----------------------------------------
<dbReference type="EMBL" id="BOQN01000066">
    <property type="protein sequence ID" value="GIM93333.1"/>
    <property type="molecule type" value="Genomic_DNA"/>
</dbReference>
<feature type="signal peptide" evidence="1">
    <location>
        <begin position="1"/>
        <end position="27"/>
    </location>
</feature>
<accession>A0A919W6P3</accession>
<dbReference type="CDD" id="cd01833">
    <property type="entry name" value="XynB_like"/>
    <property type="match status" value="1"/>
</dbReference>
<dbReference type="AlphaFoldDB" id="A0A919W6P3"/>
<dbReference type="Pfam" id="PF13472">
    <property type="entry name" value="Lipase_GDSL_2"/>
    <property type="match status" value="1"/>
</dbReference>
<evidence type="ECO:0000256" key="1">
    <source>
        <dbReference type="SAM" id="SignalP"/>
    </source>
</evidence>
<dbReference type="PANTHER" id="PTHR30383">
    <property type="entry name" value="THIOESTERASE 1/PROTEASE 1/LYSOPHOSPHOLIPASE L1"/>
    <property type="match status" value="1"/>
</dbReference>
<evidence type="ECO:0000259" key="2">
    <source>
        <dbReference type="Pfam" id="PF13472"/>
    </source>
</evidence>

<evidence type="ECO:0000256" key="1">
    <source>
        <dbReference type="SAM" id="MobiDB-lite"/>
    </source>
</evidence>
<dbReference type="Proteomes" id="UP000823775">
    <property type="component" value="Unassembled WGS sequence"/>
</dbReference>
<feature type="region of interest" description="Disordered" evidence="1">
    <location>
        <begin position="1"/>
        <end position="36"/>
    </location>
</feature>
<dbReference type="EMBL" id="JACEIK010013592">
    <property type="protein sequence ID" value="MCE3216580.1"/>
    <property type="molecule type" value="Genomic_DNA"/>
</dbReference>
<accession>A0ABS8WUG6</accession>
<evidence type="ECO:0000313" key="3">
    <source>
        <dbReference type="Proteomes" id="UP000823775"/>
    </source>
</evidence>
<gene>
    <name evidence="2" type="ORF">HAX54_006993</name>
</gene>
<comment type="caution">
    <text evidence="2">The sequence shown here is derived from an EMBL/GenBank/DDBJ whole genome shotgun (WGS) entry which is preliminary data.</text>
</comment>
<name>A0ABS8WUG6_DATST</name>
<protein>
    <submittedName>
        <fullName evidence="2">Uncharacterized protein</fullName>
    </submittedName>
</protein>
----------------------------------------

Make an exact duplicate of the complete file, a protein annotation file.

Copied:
<dbReference type="EMBL" id="BOQN01000066">
    <property type="protein sequence ID" value="GIM93333.1"/>
    <property type="molecule type" value="Genomic_DNA"/>
</dbReference>
<feature type="signal peptide" evidence="1">
    <location>
        <begin position="1"/>
        <end position="27"/>
    </location>
</feature>
<accession>A0A919W6P3</accession>
<dbReference type="CDD" id="cd01833">
    <property type="entry name" value="XynB_like"/>
    <property type="match status" value="1"/>
</dbReference>
<dbReference type="AlphaFoldDB" id="A0A919W6P3"/>
<dbReference type="Pfam" id="PF13472">
    <property type="entry name" value="Lipase_GDSL_2"/>
    <property type="match status" value="1"/>
</dbReference>
<evidence type="ECO:0000256" key="1">
    <source>
        <dbReference type="SAM" id="SignalP"/>
    </source>
</evidence>
<dbReference type="PANTHER" id="PTHR30383">
    <property type="entry name" value="THIOESTERASE 1/PROTEASE 1/LYSOPHOSPHOLIPASE L1"/>
    <property type="match status" value="1"/>
</dbReference>
<evidence type="ECO:0000259" key="2">
    <source>
        <dbReference type="Pfam" id="PF13472"/>
    </source>
</evidence>

<evidence type="ECO:0000256" key="1">
    <source>
        <dbReference type="SAM" id="MobiDB-lite"/>
    </source>
</evidence>
<dbReference type="Proteomes" id="UP000823775">
    <property type="component" value="Unassembled WGS sequence"/>
</dbReference>
<feature type="region of interest" description="Disordered" evidence="1">
    <location>
        <begin position="1"/>
        <end position="36"/>
    </location>
</feature>
<dbReference type="EMBL" id="JACEIK010013592">
    <property type="protein sequence ID" value="MCE3216580.1"/>
    <property type="molecule type" value="Genomic_DNA"/>
</dbReference>
<accession>A0ABS8WUG6</accession>
<evidence type="ECO:0000313" key="3">
    <source>
        <dbReference type="Proteomes" id="UP000823775"/>
    </source>
</evidence>
<gene>
    <name evidence="2" type="ORF">HAX54_006993</name>
</gene>
<comment type="caution">
    <text evidence="2">The sequence shown here is derived from an EMBL/GenBank/DDBJ whole genome shotgun (WGS) entry which is preliminary data.</text>
</comment>
<name>A0ABS8WUG6_DATST</name>
<protein>
    <submittedName>
        <fullName evidence="2">Uncharacterized protein</fullName>
    </submittedName>
</protein>